Quality of public open spaces and recreational walking

T. Sugiyama, L.D. Gunn, Hayley Christian, Jacinta Francis, Sarah Foster, Paula Hooper, N. Owen, B. Giles-Corti

Research output: Contribution to journalArticle

22 Citations (Scopus)

Abstract

Objectives. We examined associations between specific public open space (POS) attributes and recreational walking to local POS. Methods. Between October 2004 and December 2006, 1465 adults of the RESIDential Environments Project, conducted in Perth, Australia, reported whether they walk to a POS for recreation. For each participant, we identified all open spaces larger than 0.8 hectares within 1.6 kilometers from home. On the basis of field audit data, we created 3 scores (presence, count, size-weighted presence) for 19 specific open space attributes. Results. With logistic regression analyses, we found that walking to a POS was associated with the presence of gardens, grassed areas, walking paths, water features, wildlife, amenities, dog-related facilities, and off-leash areas for dogs. It was also associated with the highest number of these attributes in a single open space, but not with the total number of attributes in all POSs within 1.6 kilometers of home. Conclusions. Building 1 high-quality local park may be more effective in promoting recreational walking than is providing many average-quality parks.
Original languageEnglish
Pages (from-to)2490-2495
JournalAmerican Journal of Public Health
Volume105
Issue number12
DOIs
Publication statusPublished - Dec 2015

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Walking
Dogs
Recreation
Logistic Models
Regression Analysis
Water

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title = "Quality of public open spaces and recreational walking",
abstract = "Objectives. We examined associations between specific public open space (POS) attributes and recreational walking to local POS. Methods. Between October 2004 and December 2006, 1465 adults of the RESIDential Environments Project, conducted in Perth, Australia, reported whether they walk to a POS for recreation. For each participant, we identified all open spaces larger than 0.8 hectares within 1.6 kilometers from home. On the basis of field audit data, we created 3 scores (presence, count, size-weighted presence) for 19 specific open space attributes. Results. With logistic regression analyses, we found that walking to a POS was associated with the presence of gardens, grassed areas, walking paths, water features, wildlife, amenities, dog-related facilities, and off-leash areas for dogs. It was also associated with the highest number of these attributes in a single open space, but not with the total number of attributes in all POSs within 1.6 kilometers of home. Conclusions. Building 1 high-quality local park may be more effective in promoting recreational walking than is providing many average-quality parks.",
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Quality of public open spaces and recreational walking. / Sugiyama, T.; Gunn, L.D.; Christian, Hayley; Francis, Jacinta; Foster, Sarah; Hooper, Paula; Owen, N.; Giles-Corti, B.

In: American Journal of Public Health, Vol. 105, No. 12, 12.2015, p. 2490-2495.

Research output: Contribution to journalArticle

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T1 - Quality of public open spaces and recreational walking

AU - Sugiyama, T.

AU - Gunn, L.D.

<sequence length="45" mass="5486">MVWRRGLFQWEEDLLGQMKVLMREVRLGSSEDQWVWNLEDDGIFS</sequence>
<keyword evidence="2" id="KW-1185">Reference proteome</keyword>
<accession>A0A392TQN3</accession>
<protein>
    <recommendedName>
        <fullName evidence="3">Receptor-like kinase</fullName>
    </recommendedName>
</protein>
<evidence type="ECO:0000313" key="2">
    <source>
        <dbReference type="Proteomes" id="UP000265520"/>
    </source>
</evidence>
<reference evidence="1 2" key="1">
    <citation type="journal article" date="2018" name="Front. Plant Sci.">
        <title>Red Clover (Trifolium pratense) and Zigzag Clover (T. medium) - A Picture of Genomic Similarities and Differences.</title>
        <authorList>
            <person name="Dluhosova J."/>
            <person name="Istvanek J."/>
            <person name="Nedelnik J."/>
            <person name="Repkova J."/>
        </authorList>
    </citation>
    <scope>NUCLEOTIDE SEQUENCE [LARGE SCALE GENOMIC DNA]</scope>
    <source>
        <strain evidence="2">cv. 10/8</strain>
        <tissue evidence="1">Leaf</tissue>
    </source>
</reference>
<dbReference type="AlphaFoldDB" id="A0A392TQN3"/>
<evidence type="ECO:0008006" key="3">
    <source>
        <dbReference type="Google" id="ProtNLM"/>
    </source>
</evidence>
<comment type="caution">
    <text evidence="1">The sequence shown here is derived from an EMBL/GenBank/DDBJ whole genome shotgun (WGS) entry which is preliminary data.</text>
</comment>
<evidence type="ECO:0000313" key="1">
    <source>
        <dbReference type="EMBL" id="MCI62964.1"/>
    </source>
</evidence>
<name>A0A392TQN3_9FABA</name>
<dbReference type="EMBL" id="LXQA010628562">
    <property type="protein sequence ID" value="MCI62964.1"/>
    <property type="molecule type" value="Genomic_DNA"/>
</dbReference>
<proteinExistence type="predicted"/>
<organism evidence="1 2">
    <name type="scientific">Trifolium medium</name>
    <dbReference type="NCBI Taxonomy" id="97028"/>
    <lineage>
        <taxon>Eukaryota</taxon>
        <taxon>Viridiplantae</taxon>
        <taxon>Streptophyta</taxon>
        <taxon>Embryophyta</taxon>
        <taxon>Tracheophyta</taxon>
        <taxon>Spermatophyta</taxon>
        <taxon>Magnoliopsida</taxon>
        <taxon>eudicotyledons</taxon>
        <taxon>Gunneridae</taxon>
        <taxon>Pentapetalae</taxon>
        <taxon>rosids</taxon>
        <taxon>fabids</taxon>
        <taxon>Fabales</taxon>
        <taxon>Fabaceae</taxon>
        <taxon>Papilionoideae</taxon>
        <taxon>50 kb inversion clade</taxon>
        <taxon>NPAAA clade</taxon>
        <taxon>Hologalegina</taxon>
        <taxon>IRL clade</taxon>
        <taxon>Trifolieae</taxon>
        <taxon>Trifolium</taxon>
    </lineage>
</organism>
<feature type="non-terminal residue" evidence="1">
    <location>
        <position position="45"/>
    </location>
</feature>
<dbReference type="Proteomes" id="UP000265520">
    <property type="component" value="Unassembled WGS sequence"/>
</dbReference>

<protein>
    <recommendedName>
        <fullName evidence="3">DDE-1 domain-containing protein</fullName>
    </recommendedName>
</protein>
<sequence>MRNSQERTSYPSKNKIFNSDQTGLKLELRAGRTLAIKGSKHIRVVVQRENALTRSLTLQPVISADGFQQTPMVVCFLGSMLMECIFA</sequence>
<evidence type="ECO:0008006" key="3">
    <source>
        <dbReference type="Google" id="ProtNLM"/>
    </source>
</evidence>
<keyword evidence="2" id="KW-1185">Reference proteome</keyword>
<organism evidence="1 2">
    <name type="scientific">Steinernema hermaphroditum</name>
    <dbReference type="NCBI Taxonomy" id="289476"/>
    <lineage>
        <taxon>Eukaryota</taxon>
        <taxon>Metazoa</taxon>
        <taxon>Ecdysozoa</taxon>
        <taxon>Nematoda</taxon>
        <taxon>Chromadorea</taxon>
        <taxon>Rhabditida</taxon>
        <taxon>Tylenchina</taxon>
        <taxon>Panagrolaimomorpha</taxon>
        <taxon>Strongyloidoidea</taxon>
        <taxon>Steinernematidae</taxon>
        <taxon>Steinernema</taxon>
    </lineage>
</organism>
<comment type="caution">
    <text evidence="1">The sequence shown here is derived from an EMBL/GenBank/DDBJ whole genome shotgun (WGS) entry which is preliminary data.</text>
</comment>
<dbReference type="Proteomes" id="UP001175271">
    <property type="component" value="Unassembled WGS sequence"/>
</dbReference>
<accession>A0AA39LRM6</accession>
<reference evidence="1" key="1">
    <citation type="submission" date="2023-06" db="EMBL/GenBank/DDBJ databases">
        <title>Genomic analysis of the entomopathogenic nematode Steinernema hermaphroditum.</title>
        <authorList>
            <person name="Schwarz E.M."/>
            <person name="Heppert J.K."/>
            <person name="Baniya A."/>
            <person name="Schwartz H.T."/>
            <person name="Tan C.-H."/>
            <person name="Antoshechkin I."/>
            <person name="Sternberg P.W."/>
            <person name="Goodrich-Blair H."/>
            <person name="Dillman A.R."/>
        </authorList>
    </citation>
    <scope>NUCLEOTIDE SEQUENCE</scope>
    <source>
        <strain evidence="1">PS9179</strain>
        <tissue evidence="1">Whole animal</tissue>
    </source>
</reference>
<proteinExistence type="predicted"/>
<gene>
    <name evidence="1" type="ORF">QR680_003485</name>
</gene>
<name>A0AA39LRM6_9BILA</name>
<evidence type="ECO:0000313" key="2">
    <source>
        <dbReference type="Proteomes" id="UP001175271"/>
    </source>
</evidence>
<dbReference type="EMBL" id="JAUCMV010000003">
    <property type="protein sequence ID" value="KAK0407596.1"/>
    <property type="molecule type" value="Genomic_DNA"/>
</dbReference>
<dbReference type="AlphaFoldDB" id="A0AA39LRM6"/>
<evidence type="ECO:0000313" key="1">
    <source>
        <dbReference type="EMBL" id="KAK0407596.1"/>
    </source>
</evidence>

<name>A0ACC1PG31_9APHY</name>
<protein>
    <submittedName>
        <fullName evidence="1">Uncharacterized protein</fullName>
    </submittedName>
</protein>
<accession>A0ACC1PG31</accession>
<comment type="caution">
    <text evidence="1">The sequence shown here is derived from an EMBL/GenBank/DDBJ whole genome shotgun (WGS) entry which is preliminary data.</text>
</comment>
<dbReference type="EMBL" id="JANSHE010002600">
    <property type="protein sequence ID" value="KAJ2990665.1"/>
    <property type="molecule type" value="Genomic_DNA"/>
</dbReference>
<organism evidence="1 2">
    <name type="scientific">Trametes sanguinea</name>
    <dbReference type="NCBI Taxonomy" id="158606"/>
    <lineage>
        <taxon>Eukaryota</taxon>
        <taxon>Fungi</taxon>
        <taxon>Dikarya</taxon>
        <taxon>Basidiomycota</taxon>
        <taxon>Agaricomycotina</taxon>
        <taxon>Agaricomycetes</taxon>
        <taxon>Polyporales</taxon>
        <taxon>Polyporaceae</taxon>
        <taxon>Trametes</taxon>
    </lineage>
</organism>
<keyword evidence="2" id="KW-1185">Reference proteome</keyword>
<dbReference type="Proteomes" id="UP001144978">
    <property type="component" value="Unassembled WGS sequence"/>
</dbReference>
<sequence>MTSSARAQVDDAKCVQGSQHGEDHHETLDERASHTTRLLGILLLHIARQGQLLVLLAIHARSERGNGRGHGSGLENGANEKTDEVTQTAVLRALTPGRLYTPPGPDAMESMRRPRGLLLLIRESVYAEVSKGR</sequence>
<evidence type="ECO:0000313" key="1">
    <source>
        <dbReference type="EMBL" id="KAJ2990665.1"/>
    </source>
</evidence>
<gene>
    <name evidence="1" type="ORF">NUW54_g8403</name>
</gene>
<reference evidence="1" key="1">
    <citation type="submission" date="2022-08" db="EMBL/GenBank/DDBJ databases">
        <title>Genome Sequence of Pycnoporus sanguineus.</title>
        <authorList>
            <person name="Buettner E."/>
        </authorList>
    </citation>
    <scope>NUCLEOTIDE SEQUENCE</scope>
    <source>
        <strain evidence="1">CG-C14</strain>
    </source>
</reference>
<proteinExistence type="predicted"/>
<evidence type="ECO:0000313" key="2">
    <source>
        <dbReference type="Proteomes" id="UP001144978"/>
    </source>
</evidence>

AU - Christian, Hayley

AU - Francis, Jacinta

AU - Foster, Sarah

AU - Hooper, Paula

AU - Owen, N.

AU - Giles-Corti, B.

PY - 2015/12

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N2 - Objectives. We examined associations between specific public open space (POS) attributes and recreational walking to local POS. Methods. Between October 2004 and December 2006, 1465 adults of the RESIDential Environments Project, conducted in Perth, Australia, reported whether they walk to a POS for recreation. For each participant, we identified all open spaces larger than 0.8 hectares within 1.6 kilometers from home. On the basis of field audit data, we created 3 scores (presence, count, size-weighted presence) for 19 specific open space attributes. Results. With logistic regression analyses, we found that walking to a POS was associated with the presence of gardens, grassed areas, walking paths, water features, wildlife, amenities, dog-related facilities, and off-leash areas for dogs. It was also associated with the highest number of these attributes in a single open space, but not with the total number of attributes in all POSs within 1.6 kilometers of home. Conclusions. Building 1 high-quality local park may be more effective in promoting recreational walking than is providing many average-quality parks.

AB - Objectives. We examined associations between specific public open space (POS) attributes and recreational walking to local POS. Methods. Between October 2004 and December 2006, 1465 adults of the RESIDential Environments Project, conducted in Perth, Australia, reported whether they walk to a POS for recreation. For each participant, we identified all open spaces larger than 0.8 hectares within 1.6 kilometers from home. On the basis of field audit data, we created 3 scores (presence, count, size-weighted presence) for 19 specific open space attributes. Results. With logistic regression analyses, we found that walking to a POS was associated with the presence of gardens, grassed areas, walking paths, water features, wildlife, amenities, dog-related facilities, and off-leash areas for dogs. It was also associated with the highest number of these attributes in a single open space, but not with the total number of attributes in all POSs within 1.6 kilometers of home. Conclusions. Building 1 high-quality local park may be more effective in promoting recreational walking than is providing many average-quality parks.

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